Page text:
'The Evolution of Sukuk in Malaysia: Imitation of the Conventional Capital Market or Innovation of Islamic Financial Practices?'

Speaker: Lena Rethel (Associate Professor, University of Warwick) and Kerstin Steiner (Senior Lecturer, Monash University)

Venue:The Deakin Room, Founder’s Building, St Antony’s College

Convenor & Chair: Dr Matthew J Walton

This event is part of the Southeast Asia Seminar Series seminar series.

Wed 26 November 2014, 17:00

'Greece in the Euro: Economic delinquency or system failure?'

Speaker: Eleni Panagiotarea (Advisor for the Ministries of Foreign Affairs and Finance; Hellenic Foundation for European & Foreign Policy (ELIAMEP))

Venue:Seminar Room, European Studies Centre 70 Woodstock

Discussant: Jonathan Scheele (St Antony’s College, Oxford)

Chair: Adam Bennett (St Antony’s College, Oxford)

This event is part of the SEESOX Seminar Series seminar series.

Thu 27 November 2014, 12:30

IR Research Colloquium: 'UN Peacekeeping Mission Diversity, Whistle-Blowing and Reporting Abuses'

Speaker: Vincenzo Bove (Warwick) & Andrea Ruggeri (Brasenose)

Venue:Manor Road Building, Seminar Room G

Discussant: Yuna Han (Lady Margaret Hall)

Pre-registration required. To register and receive the colloquium paper please email andrew.melling@politics.ox.ac.uk no later than noon on Wednesday 26 November.

This event is part of the IR Research Colloquium seminar series.

Thu 27 November 2014, 17:00

POMP World War I Film Series 6: “Gallipoli”

Venue:Seminar Room, European Studies Centre 70 Woodstock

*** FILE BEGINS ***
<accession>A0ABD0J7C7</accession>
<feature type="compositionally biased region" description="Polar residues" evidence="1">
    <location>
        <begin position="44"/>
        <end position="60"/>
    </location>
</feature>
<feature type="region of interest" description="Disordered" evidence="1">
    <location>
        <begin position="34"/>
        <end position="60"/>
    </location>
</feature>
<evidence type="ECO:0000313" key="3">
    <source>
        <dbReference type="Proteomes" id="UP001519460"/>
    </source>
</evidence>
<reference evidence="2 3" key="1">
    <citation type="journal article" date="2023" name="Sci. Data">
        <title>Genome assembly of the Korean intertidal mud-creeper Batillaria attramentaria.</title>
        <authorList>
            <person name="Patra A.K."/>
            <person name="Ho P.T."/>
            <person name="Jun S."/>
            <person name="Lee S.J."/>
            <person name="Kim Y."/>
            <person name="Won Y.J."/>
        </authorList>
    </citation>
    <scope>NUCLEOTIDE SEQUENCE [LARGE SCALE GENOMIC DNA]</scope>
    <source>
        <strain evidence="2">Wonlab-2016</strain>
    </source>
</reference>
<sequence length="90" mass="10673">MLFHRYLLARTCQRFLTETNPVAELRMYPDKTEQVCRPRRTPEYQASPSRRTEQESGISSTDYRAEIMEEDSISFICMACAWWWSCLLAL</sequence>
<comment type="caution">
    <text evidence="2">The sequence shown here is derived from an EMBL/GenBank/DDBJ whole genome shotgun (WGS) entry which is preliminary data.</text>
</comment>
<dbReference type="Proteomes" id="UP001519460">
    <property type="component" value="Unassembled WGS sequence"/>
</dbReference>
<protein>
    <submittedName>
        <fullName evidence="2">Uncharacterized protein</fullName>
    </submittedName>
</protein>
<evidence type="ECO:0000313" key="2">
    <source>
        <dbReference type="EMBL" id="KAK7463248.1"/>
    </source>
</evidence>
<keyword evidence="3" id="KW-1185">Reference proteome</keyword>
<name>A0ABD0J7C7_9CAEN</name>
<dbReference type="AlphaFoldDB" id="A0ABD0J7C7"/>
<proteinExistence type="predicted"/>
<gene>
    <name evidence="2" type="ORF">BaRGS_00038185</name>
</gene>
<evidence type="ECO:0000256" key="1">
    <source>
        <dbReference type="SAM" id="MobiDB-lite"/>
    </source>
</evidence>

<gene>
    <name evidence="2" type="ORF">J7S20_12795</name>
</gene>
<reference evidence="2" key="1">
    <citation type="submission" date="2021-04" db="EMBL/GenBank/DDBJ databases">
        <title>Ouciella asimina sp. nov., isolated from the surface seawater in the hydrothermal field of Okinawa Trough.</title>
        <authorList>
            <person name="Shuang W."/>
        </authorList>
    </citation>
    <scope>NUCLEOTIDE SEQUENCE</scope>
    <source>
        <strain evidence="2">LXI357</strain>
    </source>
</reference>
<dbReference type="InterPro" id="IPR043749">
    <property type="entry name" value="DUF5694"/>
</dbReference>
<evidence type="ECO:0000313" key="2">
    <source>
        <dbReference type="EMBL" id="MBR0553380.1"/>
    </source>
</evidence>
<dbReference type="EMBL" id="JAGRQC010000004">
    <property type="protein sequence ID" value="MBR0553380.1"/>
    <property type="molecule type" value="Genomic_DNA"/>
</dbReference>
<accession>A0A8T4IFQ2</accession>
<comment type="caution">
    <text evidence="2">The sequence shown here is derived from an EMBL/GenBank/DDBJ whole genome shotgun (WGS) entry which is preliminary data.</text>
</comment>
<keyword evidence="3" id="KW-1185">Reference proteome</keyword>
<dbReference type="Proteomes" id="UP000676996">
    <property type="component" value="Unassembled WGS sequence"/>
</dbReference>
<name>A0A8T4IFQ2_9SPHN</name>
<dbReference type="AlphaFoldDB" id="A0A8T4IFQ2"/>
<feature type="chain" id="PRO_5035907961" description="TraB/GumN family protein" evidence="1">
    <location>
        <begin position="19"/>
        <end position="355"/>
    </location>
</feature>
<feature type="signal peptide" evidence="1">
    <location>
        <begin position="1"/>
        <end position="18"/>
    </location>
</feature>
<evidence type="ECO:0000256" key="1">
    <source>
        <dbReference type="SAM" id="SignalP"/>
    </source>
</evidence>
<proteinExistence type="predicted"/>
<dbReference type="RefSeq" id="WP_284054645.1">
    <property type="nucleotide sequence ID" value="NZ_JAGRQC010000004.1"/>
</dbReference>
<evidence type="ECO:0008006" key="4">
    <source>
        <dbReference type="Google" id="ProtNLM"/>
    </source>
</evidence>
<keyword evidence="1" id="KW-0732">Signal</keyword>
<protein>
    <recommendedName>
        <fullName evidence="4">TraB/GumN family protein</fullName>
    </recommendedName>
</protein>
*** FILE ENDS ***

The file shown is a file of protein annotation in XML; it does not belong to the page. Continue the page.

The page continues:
“Gallipoli” by Peter Weir (1981)

Discussant: TBC

Convenor: Mikolaj Kunicki (St Antony’s College, Oxford)

Fri 28 November 2014, 12:30

'Feminism and Cultural Pluralism'

Speaker: Elizabeth Frazer (DPIR), Patricia Daley (School of Geography and the Environment) and Henrike Donner (Department of Social Sciences, Oxford Brookes)

Venue:Manor Road Building, Seminar Room G

This seminar seeks to explore the relationship between the ideals of (western) feminism and of cultural pluralism, looking to examples of how tensions between the two discourses have manifested within international politics. Multi-national and non-governmental campaigns against violence proclaim ‘women’s rights are human rights’, yet the discourse of human rights is rejected within many societies as a Western imposition that is at best insensitive to, and at worst wholly incompatible with, indigenous cultural norms. Critical and post-structural theoretical approaches provide intellectual frameworks that help us to make sense of and attempt to work through these dilemmas.